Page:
College admission scandal: PhotoShopping your way into college

Some parents had the head of their son or daughter PhotoShopped onto the body of a random college athlete in order to pretend he or she was a recruit.

Some hired an adult stand-in take their son or daughter’s SAT.

Others paid for exam results.

Business leaders, Hollywood stars and even an attorney had the money to scam the college admissions process, and were comfortable with lying and cheating on behalf of their children’s future.

The prize? Admission into elite schools like Yale University, University of Southern California, Stanford, UCLA, Georgetown, the University of San Diego, Wake Forest, the University of Texas, among others.

An investigation started in 2011, leading to the arrest of around thirty people. This number could increase, however.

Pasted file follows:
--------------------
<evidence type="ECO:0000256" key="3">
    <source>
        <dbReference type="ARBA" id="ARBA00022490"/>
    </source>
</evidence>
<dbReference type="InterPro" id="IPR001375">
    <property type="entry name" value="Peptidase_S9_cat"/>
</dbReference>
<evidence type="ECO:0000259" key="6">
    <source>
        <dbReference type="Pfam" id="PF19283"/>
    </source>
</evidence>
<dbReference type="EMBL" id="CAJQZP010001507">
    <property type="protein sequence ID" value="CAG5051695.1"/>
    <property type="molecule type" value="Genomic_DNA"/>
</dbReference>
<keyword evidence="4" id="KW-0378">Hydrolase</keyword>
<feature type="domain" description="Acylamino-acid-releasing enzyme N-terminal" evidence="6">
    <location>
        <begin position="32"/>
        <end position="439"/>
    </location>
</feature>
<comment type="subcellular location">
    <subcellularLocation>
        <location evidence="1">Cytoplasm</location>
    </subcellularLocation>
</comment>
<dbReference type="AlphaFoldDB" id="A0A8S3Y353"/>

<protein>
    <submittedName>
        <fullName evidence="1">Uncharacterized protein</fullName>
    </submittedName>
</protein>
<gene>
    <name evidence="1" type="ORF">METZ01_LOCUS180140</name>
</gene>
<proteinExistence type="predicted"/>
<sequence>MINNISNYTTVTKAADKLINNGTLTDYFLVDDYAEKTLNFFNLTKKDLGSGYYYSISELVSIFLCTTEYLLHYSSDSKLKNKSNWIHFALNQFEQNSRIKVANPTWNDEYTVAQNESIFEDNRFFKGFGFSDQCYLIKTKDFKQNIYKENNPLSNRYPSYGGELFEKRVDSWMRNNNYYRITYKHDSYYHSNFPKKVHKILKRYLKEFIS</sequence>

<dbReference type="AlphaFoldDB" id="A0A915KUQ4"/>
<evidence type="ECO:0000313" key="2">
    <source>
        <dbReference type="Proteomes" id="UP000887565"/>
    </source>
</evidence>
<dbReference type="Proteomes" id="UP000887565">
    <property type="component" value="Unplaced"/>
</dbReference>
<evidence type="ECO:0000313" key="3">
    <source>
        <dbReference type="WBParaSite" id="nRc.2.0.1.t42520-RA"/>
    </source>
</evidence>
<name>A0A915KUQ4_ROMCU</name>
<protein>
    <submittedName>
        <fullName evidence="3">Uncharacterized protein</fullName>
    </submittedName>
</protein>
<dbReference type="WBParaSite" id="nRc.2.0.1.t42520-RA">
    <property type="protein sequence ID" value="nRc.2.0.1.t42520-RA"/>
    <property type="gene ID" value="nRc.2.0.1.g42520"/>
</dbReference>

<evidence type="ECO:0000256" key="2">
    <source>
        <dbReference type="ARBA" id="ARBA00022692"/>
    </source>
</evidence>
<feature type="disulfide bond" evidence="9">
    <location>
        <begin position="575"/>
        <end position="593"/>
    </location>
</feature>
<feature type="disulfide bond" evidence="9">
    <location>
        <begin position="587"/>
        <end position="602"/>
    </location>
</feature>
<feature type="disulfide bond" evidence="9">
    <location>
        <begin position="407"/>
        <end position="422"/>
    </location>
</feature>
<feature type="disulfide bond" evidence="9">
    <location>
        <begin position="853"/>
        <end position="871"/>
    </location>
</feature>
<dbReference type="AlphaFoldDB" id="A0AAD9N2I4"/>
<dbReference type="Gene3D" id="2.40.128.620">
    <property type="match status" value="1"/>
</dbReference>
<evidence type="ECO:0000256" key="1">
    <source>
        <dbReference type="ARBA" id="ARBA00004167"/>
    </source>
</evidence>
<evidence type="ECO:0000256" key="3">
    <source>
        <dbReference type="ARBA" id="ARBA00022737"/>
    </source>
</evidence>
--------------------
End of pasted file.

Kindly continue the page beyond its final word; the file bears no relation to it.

how it worked

William Singer ran the scheme and in 2018, when the government tapped on his shoulder, he turned, becoming a witness for the government, and agreeing to wear a wire. Detailed communications were collected between Singer and the recipients of the scheme, including actress Lori Loughlin.

The actress allegedly paid Singer half a million dollars for their daughters to gain admission to USC as part of the crew team (neither girl had ever crewed before).

Loughlin’s daughter Olivia is a YouTube influencer who once recorded on her channel, “I want to go for the parties and game days. I don’t really care about school.”

Why is doubting a child’s ability and taking over his or her life so damaging? Geek out on self-determination theory and how it comments on the need for autonomy as young adults.

Is this simply more evidence of power-from-privilege? Or are there new lessons to be learned from the scandal? Check out the debate here.


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